As Long As China Doesn't Overtake US in Innovation, We're Good – Right?

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Rather than be worried about whether or when China’s economy will overtake that of the US, perhaps we should be more concerned with how the US ranks in innovation.

US Ranks 10th in 2012 Global Innovation Index

As long as US companies can take the lead in innovation, sheer consumption volumes should not matter as much as they used to, right?

Well, turns out the US has drifted a bit in the innovation regard, according to the recently released Global Innovation Index 2012 put out by global business school INSEAD and the World Intellectual Property Organization, a UN agency.

This year’s index puts the US at No. 10, just under Ireland. That’s right, the land of Guinness is more innovative that the US. Switzerland, Sweden and Singapore are ranked Nos. 1, 2 and 3, respectively.

Granted, the survey rankings are rather relative. According to the report, “the performance of the USA is closer to that of Switzerland and Sweden. For example, the percentage of R&D financed by the business sector has been steady at close to 70% in the USA and Switzerland, with a slight but steady decline in Sweden. For venture capital deals and strategic alliance deals the three countries also show comparable performances.”

But — much like China’s recent GDP growth and future projections — the US’ “rate of improvement is lower than that of the two innovation leaders, explaining the country’s relative slippage in the rankings.”

“In a series of indicators, the USA has been facing a weaker performance. This is particularly evident in specific areas, mostly those linked to education and the tapping of global talent, and to research, patenting, and scientific publications,” the report states.

Although these findings may be seen as tangential to any conclusions drawn in this post, they do relate to how the US and all its sectors — public and private — approach the role of manufacturing and production, especially in metals sectors. After all, we’ve seen how it pervades manufacturing education and training programs.

As long as the US keeps a leg up on China in terms of innovation — and this covers myriad areas, among them intellectual property and potential cyber-wars — it may matter little if China’s consumption habits catch up to us.

Comments (6)

  1. Matthew Lee says:

    I agree with your argument, though I believe that innovation and economic output are more intertwined than you have suggested.

    Improvements in technology, i.e. innovation, is actually a key factor in long-run economic growth. Therefore, looking at innovation in order to compare the US and China is one step deeper than looking at output. But it is a good step, because if we know the driving force behind output, we can direct our attention there.

    If interested, there is a more detailed explanation: http://www.onefreelunch.blogspot.com

  2. Matthew Lee says:

    I agree with your argument, though I believe that innovation and economic output are more intertwined than you have suggested.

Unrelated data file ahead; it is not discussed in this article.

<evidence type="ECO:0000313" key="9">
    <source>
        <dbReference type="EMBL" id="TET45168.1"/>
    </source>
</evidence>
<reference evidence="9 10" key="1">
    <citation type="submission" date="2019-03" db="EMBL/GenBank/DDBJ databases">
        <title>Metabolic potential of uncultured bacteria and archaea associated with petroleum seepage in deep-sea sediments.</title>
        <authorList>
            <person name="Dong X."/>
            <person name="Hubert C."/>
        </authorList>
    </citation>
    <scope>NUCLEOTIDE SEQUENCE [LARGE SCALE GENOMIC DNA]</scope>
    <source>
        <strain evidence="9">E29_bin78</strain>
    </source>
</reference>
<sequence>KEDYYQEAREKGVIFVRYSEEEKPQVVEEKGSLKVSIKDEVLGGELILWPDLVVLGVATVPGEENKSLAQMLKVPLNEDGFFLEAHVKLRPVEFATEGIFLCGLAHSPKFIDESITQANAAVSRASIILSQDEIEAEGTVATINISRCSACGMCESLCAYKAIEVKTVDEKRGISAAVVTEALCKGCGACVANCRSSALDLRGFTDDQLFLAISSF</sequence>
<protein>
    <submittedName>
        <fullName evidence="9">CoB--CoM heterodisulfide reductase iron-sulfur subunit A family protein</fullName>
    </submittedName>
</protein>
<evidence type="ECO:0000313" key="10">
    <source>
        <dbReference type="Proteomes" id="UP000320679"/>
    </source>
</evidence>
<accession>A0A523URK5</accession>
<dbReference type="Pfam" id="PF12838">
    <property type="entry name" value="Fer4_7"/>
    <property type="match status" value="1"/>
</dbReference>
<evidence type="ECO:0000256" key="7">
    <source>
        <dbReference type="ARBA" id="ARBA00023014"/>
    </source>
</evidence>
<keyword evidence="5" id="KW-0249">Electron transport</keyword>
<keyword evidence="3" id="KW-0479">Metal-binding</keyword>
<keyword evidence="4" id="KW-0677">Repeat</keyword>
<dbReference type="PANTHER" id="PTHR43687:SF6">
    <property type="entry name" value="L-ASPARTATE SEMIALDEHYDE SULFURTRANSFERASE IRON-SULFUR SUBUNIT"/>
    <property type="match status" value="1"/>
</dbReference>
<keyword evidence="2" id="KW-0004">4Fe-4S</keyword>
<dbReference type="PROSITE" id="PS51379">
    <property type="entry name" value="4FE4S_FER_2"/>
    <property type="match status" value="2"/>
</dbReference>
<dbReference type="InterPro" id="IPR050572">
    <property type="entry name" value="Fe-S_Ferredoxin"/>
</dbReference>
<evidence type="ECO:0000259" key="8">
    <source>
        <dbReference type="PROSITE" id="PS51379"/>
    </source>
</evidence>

Improvements in technology, i.e. innovation, is actually a key factor in long-run economic growth. Therefore, looking at innovation in order to compare the US and China is one step deeper than looking at output. But it is a good step, because if we know the driving force behind output, we can direct our attention there.

    If interested, there is a more detailed explanation: http://www.onefreelunch.blogspot.com

  3. Matthew Lee says:

    I agree with your argument, though I believe that innovation and economic output are more intertwined than you have suggested.

    Improvements in technology, i.e. innovation, is actually a key factor in long-run economic growth. Therefore, looking at innovation in order to compare the US and China is one step deeper than looking at output. But it is a good step, because if we know the driving force behind output, we can direct our attention there.

    If interested, there is a more detailed explanation: http://www.onefreelunch.blogspot.com

  4. Matthew Lee says:

    I agree with your argument, though I believe that innovation and economic output are more intertwined than you have suggested.

    Improvements in technology, i.e. innovation, is actually a key factor in long-run economic growth. Therefore, looking at innovation in order to compare the US and China is one step deeper than looking at output. But it is a good step, because if we know the driving force behind output, we can direct our attention there.

    If interested, there is a more detailed explanation: http://www.onefreelunch.blogspot.com

  5. Matthew Lee says:

    I agree with your argument, though I believe that innovation and economic output are more intertwined than you have suggested.

    Improvements in technology, i.e. innovation, is actually a key factor in long-run economic growth. Therefore, looking at innovation in order to compare the US and China is one step deeper than looking at output. But it is a good step, because if we know the driving force behind output, we can direct our attention there.

    If interested, there is a more detailed explanation: http://www.onefreelunch.blogspot.com

  6. Matthew Lee says:

    I agree with your argument, though I believe that innovation and economic output are more intertwined than you have suggested.

    Improvements in technology, i.e. innovation, is actually a key factor in long-run economic growth. Therefore, looking at innovation in order to compare the US and China is one step deeper than looking at output. But it is a good step, because if we know the driving force behind output, we can direct our attention there.

    If interested, there is a more detailed explanation: http://www.onefreelunch.blogspot.com

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